“It’s not easy to balance these things [academics and athletics], especially when your goal is to make it to the Olympics straight out of college. “Balancing responsibilities became a good skill I learned for sure.”
Countless children dream of making it to the Olympics, the world’s ultimate athletic stage.
Straight out of college, Barbara Szabo (’14) achieved that goal, competing for Hungary in Women’s High Jump at the Rio de Janerio games.
“It’s still a little bit unbelievable that I was able to hit that standard,” Szabo said. “Making it to the Olympics was my biggest dream since I was a little girl, and now calling myself an Olympian is just an outstanding feeling. Hard work definitely pays off.”
At the Rio games, Szabo earned a mark of 1.8 meters in the qualifiers. Her personal best outdoor mark sits at 1.94 meters and indoor at 1.93 meters.
“I’m taking one step at a time and trying to focus on the next season. Of course Tokyo  is the number one long-term goal,” Szabo said. “The goal is to take another big step forward and get as close to the podium as possible.”
Szabo spent a tense three weeks in the Olympic Village.
“The energy there was very powerful at the beginning. Everybody was quiet doing their jobs, going through qualifications,” Szabo said. “It puts a lot of weight on an athlete’s shoulder way before the games actually start.”
“Pressure came at every athlete from every direction,” she said
“At the beginning I enjoyed being there, but by the end I couldn’t wait to leave. I’m probably not going back to Brazil for a vacation,” Szabo said.
As a professional athlete, Szabo fills her days with multiple training sessions. While high jump takes up much of her current schedule, she plans to return to school and earn another degree—likely in sports psychology.
“I started working with a professional last year and I know how much of a help it can be in all kind of situations,” she said. “It’s something I’d enjoy doing at the end of my own career.”
Szabo is accustomed to balancing academics and athletics. At Western, she majored in art and graphic design while racking up a collection of Track and Field awards.
While competing for Western from 2011 to 2014, Szabo became one of the most decorated female athletes in school history.
She is a six-time NCAA Division II National Champion, seven-time All American, 10-time Rocky Mountain Athletic Conference Champion and the Colorado Sports Hall of Fame’s 2013 Collegiate Female Athlete of the Year. She won four consecutive Indoor High Jump national titles—becoming just the third female DII Indoor Track and Field athlete to win four championships in the same event. She also holds Western’s record for Women’s Indoor High Jump at 1.92 meters and is tied for the Outdoor record of 1.91 meters.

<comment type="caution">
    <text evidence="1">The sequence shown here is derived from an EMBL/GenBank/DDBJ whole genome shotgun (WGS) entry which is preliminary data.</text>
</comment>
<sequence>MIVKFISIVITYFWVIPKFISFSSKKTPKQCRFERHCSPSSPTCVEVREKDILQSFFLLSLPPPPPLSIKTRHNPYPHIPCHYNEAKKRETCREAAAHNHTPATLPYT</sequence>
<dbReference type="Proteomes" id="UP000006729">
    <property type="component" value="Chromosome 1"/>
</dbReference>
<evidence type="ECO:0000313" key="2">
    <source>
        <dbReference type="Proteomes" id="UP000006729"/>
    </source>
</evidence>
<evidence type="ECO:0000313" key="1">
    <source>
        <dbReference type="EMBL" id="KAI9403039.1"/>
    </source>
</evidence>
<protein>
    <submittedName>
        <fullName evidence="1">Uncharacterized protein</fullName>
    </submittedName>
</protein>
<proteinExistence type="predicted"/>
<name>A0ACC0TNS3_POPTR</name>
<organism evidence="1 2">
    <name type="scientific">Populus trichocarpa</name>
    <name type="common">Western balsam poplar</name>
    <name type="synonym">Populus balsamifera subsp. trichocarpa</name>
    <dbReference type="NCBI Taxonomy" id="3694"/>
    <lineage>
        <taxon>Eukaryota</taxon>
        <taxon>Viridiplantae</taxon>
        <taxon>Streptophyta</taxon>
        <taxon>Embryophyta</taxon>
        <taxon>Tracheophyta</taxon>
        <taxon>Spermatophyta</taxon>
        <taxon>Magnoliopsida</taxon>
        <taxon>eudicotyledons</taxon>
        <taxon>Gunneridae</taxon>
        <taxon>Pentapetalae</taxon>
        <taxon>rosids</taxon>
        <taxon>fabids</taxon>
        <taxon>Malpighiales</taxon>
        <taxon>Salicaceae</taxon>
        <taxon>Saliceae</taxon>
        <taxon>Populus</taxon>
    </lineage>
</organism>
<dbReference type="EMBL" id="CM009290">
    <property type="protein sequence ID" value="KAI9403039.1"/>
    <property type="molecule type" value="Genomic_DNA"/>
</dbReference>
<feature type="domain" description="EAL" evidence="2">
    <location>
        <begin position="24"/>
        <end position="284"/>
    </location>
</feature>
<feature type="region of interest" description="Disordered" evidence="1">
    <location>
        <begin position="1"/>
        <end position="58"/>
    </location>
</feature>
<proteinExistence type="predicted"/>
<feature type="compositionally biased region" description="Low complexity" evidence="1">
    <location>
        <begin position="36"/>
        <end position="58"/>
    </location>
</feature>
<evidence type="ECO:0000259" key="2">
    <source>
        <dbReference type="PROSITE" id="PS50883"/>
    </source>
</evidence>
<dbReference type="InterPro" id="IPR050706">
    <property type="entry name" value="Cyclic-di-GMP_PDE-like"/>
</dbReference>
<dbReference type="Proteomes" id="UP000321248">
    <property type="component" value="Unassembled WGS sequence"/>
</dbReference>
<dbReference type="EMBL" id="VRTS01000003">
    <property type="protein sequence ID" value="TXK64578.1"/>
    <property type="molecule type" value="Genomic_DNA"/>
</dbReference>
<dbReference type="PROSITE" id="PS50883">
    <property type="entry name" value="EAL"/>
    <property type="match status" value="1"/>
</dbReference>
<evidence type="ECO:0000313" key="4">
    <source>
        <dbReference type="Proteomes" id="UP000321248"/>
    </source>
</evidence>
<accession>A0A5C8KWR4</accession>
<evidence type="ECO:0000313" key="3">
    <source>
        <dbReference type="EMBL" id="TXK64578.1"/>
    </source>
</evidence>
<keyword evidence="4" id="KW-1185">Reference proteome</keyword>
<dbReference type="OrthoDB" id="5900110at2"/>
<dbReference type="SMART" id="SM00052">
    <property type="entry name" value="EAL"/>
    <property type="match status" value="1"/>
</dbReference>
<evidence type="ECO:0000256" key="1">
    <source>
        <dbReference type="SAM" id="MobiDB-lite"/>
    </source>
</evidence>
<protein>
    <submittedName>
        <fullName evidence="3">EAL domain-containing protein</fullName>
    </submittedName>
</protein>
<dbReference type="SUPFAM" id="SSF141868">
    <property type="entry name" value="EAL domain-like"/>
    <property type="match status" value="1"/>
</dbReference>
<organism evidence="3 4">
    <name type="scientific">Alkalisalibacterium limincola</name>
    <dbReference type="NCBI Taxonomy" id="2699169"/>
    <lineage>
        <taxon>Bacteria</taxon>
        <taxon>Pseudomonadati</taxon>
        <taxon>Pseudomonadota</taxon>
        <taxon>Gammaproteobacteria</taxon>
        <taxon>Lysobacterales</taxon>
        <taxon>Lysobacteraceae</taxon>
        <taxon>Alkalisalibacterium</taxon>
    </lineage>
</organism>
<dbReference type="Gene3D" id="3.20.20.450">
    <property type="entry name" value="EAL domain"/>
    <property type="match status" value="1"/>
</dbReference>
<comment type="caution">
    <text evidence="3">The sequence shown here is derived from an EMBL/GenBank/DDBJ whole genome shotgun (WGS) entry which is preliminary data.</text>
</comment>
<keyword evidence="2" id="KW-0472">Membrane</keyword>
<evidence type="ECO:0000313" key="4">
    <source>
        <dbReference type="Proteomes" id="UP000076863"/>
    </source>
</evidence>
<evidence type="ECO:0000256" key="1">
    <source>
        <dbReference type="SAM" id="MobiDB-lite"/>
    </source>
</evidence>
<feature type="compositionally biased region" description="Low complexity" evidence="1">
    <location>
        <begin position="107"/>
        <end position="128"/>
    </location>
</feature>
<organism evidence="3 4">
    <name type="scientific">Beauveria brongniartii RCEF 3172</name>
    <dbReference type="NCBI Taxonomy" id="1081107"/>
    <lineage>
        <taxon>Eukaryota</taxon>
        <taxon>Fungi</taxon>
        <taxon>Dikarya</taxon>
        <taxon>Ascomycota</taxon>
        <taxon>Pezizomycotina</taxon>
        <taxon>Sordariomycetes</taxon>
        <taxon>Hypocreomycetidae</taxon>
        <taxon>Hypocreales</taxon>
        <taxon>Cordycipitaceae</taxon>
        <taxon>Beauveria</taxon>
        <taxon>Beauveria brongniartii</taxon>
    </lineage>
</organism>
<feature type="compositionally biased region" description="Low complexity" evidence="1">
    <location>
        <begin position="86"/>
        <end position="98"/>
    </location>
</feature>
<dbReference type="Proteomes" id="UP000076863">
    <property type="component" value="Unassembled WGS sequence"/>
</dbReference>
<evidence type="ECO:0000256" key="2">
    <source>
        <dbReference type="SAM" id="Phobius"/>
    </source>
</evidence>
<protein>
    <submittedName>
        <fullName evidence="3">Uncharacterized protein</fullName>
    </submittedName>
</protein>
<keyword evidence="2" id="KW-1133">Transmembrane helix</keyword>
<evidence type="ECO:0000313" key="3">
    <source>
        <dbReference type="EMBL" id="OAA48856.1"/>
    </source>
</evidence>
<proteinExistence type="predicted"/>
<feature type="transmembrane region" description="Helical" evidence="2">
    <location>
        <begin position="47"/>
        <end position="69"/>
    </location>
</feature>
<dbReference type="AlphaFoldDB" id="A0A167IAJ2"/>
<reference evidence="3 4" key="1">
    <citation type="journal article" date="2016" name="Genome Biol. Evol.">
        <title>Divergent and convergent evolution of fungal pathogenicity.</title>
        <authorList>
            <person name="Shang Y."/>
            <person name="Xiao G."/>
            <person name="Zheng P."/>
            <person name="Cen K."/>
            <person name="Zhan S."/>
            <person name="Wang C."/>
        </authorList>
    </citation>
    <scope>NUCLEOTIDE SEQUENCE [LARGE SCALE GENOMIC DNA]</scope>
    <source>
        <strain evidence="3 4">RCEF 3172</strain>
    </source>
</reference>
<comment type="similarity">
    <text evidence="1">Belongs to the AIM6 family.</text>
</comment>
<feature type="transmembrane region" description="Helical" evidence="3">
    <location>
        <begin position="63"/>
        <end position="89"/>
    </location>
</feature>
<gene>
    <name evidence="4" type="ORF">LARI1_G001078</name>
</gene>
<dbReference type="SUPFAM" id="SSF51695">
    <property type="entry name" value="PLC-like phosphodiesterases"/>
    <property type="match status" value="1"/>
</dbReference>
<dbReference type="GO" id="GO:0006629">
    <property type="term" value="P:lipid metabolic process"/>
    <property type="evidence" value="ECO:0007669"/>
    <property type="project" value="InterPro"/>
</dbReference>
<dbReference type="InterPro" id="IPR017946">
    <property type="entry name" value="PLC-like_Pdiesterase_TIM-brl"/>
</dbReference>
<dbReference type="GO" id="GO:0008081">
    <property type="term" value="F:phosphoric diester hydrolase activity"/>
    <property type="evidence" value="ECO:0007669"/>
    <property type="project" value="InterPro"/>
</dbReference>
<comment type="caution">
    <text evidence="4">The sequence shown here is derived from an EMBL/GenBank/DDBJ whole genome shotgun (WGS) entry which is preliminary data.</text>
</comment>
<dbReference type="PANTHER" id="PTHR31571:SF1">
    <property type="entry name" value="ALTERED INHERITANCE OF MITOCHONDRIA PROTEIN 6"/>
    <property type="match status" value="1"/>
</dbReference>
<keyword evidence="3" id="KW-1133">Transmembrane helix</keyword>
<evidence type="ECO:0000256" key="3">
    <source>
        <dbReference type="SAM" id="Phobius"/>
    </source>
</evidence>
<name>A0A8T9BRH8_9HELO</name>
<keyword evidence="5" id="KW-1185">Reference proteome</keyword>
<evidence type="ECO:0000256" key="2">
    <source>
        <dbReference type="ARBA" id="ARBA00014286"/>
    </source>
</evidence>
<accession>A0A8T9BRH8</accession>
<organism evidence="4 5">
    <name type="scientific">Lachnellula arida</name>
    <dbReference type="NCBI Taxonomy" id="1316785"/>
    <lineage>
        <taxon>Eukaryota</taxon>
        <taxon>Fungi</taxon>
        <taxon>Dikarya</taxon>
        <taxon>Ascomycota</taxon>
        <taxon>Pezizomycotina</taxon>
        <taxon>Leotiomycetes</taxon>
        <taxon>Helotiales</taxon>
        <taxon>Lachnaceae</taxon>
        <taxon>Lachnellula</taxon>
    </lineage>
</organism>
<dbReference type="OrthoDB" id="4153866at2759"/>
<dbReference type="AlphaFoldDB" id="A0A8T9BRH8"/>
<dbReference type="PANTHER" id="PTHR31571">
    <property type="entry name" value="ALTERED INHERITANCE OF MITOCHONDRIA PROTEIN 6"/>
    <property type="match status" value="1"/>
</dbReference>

“I’m proud that I was able to make something that’s going to stay there for a long time,” Szabo said. “If somebody beats my school record, I’ll buy her a cookie.”
Spending sleepless nights working on art projects and papers wasn’t the best for her athletics—but she wanted to do well in school. She also managed to find time to work in the IT Department and art gallery.
“It’s not easy to balance these things, especially when your goal is to make it to the Olympics straight out of college,” she said. “Balancing responsibilities became a good skill I learned for sure.”
Her years at Western are “one big favorite memory that is going to stick with me forever,” she said.
After graduation, Szabo returned to Hungary to spend time with family for a few weeks before heading off to a new life and coach in Sweden. There, she learned new techniques and workouts, but something was off.
“Sweden didn’t make it to my heart. I found myself flying back home to Budapest and stay[ing] there for longer and longer,” she said.
Eventually, she moved back to her hometown. Now she spends weekends and free time with family, her boyfriend and dog.
“I feel like I am where I’m supposed to be,” Szabo said.
Profile published in Winter 2016 Westerner magazine